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SPLASHES & BLOOMS - Experimental Watercolor

SEASON 5  |  PROJECT 7/38  |  05.03.24

MODULE:  Painting  |  GRADE LEVELS:  1 - 6  |  DURATION:  1 Hour


Video Editing by Jorge Davies, Graphics by Melissa Sabol



For this project students will make unusual watercolor paintings that are like magical science experiments. They will learn unconventional ways to create bold, abstract compositions by painting with water first, then adding pigment and further manipulating by turning, tilting, and shaking the paper. Students will look at the image from a variety of perspectives, and observe the fun shapes that pop out, and emphasize the negative spaces by outlining them with a tiny black pen. With no expectations of the final outcome, students are free to investigate the properties of water and pigment and how they interact with one another.


  • Investigate how two materials react to each other under varying circumstances by pushing their limitations.

  • Learn to ask questions and conduct experiments to get the answer.

  • Look closely at a piece of abstract art and learn to interpret it in a way that is relatable to themselves and others.

  • Learn to be patient and observe how materials work together to create different effects on the paper.

  • Let go of perfectionism and embrace spontaneity with a project that has no planned outcome.


  • 2 Jars of Water

  • Watercolor Paint 

  • Paint Palette

  • Watercolor Paper (140 lb) 

  • Paint Brush

  • Water Dropper 

  • Straw 

  • Paper Towel

  • Black Pen


S5 P7-38 Heather Sprague-02c.png


Heather Sprague’s focus is normally on photography. However she loves to experiment with abstraction and has recently rediscovered her love for watercolor painting. Heather comes from a long line of artists with ties to the Morongo Basin dating back four generations. She has Bachelor degrees in Art History and Art Studio from the University of California, Davis but did not choose art as a career until years later. She now works full time as an artist, photographer, and teaching artist. Heather’s work, regardless of the medium or imagery, all contain some core threads: memory, perception, personal symbolism, identity, and consciousness.


When she isn’t focused on her own fine art exhibitions and projects, she teaches MUSD elementary students art via Groundwork Arts. Heather also works with children in the Gifted and Talented Education (GATE) program as well as with children in need. Her art curriculum takes both an art historical approach as well as a technical approach, giving her students the broadest exposure to the visual arts as possible.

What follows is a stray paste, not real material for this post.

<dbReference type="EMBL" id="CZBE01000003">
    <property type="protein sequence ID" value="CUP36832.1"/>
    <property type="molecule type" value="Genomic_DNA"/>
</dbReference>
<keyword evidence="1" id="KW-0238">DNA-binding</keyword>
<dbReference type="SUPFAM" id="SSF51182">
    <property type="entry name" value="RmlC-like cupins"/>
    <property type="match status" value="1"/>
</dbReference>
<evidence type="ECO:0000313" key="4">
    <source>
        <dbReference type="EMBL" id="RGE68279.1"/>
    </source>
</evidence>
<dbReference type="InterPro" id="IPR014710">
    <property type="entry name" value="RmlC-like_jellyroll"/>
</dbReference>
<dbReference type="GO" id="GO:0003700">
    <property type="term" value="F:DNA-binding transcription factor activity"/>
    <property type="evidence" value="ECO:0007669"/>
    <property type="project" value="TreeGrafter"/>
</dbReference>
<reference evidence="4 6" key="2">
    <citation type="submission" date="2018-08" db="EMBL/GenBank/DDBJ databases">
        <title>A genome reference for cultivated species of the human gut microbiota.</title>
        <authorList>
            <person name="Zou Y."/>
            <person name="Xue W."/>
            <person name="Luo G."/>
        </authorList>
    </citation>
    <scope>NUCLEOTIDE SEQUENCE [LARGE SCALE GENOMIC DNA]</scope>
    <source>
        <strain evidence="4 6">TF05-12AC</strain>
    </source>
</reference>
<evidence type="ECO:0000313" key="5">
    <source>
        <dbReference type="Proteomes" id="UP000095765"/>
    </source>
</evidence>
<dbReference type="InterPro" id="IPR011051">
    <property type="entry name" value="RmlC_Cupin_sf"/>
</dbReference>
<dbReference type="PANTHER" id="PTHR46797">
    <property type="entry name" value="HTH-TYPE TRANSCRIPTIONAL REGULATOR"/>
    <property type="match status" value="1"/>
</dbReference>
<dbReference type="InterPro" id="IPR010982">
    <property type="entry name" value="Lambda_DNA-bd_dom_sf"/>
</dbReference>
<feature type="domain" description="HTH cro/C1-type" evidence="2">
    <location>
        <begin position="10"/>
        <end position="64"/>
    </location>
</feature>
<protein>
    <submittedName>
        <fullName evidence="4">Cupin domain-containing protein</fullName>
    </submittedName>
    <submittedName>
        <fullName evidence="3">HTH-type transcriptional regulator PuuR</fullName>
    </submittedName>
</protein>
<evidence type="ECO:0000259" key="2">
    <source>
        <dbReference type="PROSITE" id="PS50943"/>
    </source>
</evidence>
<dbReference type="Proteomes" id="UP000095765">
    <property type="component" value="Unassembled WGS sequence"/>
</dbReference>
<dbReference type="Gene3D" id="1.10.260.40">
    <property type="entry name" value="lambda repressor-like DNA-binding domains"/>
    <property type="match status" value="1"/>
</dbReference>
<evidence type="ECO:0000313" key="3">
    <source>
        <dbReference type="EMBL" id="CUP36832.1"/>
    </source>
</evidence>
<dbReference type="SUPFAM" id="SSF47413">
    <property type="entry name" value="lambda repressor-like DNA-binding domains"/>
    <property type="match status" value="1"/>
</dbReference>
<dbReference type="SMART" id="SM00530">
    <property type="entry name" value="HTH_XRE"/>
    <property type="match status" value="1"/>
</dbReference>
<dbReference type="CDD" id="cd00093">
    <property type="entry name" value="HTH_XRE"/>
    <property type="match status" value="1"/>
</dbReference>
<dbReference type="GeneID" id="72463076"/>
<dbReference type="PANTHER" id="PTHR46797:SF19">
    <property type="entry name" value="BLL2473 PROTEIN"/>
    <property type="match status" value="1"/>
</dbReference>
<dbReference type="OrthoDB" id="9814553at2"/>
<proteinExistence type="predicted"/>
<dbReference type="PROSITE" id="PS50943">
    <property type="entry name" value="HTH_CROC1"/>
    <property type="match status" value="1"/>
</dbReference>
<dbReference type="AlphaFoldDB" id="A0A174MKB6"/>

Neurographica is a fairly new art technique. Created by Russian philosopher and psychologist, Pavel Piskarev in 2014, Neurographica combines art with ideas based in psychology. The goal of this method is to help work through problems, relax, and find new ways of thinking about things. Through drawing special lines and shapes, this technique helps to connect you with your feelings in a deeper way.


Heather Sprague, Battling the Perfection of Another, 2023. Watercolor marker, pen, and ink on watercolor paper.

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Surrealist Automatism
Surrealist Automatism is a technique that was created by surrealist artists. Using this technique while drawing or painting, the artists didn’t plan what they were making, they let their hands wander across the page, making seemingly random lines and shapes. Artists believed that our minds hold hidden ideas, feelings, and memories. Automatism helps bring these hidden parts of our minds to the surface.


André Masson, Automatic Drawing, 1924. Ink on paper, 91⁄4 × 81⁄8" (23.5 × 20.6 cm), Museum of Modern Art, New York.

Abby Leigh.jpg

Abby Leigh
Abby Leigh likes to experiment through her art. She uses all sorts of different materials, like axes, sledgehammers, and even smoke. She stays curious about what different materials will do, and what sort of marks she can make with them. Some of her work has been compared to Automatism, because of the way she scratches random marks into the surfaces of her paintings. She believes that even without planning, cool shapes and pictures can emerge from her artwork.